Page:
This Inquiry found no evidence that there was knowledge of or reckless indifference to the commission of war crimes on the part of Troop, Squadron and Commanders of Special Operations Task Groups and higher command.
However, being unaware of or even deliberately kept unaware of unlawful actions does not relieve commanders of moral responsibility, and the report finds task group commanders bear responsibility for what happened under their command.
Higher arrangements for command and control were found to be too dispersed and too distanced to consistently give effective direction and control to Special Operations Task Groups.
While commanders at many levels described the status of Special Operations Command as stretched but manageable, none appreciated that reporting and governance systems, which routinely described extraordinary performance, were no longer reflecting the whole truth on the ground.
Reporting was positive and soldiers and field commanders alike showed genuine enthusiasm for their campaign and for their participation in it. Nevertheless, higher command should have recognised sooner that the units of Special Operations Command were unable to sustain all the demands placed upon them.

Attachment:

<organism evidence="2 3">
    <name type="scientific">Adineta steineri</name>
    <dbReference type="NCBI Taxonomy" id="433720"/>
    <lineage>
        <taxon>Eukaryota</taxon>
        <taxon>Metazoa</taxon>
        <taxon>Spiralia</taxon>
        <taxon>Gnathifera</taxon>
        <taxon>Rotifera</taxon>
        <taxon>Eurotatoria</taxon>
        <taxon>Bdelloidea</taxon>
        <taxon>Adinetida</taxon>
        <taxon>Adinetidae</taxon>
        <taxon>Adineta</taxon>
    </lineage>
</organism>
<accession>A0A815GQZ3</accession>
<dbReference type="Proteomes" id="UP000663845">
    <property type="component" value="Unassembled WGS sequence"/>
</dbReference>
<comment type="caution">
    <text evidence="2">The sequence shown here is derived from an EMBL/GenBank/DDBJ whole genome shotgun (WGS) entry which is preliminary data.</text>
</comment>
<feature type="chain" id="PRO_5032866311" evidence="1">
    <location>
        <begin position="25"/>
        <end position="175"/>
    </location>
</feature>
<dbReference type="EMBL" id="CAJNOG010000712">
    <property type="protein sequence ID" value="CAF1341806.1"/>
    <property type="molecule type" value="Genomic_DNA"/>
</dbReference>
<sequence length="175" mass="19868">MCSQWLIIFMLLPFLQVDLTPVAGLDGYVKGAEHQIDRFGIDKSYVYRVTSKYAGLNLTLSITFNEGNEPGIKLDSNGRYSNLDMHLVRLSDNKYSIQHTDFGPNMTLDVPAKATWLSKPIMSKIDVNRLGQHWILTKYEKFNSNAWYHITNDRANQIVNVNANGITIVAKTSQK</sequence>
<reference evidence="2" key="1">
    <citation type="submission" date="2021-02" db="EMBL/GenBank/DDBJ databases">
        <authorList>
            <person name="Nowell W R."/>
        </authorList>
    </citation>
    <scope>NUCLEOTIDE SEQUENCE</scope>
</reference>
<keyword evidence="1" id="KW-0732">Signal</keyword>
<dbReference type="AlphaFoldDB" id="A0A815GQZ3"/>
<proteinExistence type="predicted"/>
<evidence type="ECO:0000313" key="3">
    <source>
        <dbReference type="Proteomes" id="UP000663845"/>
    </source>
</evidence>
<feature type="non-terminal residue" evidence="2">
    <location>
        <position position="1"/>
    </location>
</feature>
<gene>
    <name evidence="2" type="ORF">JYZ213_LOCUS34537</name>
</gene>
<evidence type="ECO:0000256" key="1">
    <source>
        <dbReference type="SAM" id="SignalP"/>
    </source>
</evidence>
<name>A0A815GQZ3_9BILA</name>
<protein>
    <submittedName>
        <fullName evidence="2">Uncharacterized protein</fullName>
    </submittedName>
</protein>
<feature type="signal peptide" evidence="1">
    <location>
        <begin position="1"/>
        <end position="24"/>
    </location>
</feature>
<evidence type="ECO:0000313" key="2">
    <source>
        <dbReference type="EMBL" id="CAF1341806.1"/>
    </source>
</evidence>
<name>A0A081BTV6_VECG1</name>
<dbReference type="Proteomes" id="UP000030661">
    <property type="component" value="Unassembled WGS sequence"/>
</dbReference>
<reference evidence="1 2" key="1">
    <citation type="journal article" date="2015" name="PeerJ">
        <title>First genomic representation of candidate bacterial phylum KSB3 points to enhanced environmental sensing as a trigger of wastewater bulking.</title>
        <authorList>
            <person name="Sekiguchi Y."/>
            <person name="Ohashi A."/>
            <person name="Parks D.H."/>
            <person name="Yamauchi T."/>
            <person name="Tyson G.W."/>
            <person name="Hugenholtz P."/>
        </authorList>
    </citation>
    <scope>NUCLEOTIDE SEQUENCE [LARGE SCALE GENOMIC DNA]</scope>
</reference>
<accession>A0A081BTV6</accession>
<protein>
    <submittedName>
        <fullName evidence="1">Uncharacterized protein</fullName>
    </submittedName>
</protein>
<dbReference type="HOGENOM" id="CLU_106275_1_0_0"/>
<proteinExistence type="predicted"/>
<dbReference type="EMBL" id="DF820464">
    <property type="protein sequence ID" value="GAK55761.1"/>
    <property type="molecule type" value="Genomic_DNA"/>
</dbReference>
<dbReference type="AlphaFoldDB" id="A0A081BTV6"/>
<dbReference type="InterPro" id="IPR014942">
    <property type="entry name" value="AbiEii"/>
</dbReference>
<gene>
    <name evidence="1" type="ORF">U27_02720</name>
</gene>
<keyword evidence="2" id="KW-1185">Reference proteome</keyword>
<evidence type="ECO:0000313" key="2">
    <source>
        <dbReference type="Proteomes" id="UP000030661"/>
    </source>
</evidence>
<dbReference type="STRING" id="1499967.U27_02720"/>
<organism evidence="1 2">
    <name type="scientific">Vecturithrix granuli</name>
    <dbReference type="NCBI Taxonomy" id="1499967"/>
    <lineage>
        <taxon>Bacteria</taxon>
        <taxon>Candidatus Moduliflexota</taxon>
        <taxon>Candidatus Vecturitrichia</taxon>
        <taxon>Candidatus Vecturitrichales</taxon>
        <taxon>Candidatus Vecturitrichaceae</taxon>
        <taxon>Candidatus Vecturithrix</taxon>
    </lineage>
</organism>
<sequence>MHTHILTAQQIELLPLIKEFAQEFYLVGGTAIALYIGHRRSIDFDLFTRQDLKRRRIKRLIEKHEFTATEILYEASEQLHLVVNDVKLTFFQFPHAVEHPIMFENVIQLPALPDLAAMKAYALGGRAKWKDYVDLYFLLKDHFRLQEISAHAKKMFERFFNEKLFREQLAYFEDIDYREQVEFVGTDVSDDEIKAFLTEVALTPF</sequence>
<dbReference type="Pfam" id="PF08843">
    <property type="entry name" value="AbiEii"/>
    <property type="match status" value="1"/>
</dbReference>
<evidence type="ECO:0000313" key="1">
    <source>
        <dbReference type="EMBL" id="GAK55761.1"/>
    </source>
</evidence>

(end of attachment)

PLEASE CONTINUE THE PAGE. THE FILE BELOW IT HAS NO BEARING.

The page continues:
Justice Brereton considered in detail 57 allegations of incidents and issues.
He found there to be credible information to substantiate 23 incidents of alleged unlawful killing of 39 people by 25 Australian Special Forces personnel, predominantly from the Special Air Service Regiment.
Those alleged to have been unlawfully killed were all people under control – in lay terms, prisoners, farmers or other civilians.
This shameful record includes alleged instances in which new patrol members were coerced to shoot a prisoner in order to achieve that soldier’s first kill in an appalling practice known as ‘blooding’.
Further to this, ‘throwdown’ weapons and radios were also reportedly planted to support claims that people killed were ‘enemy killed in action’.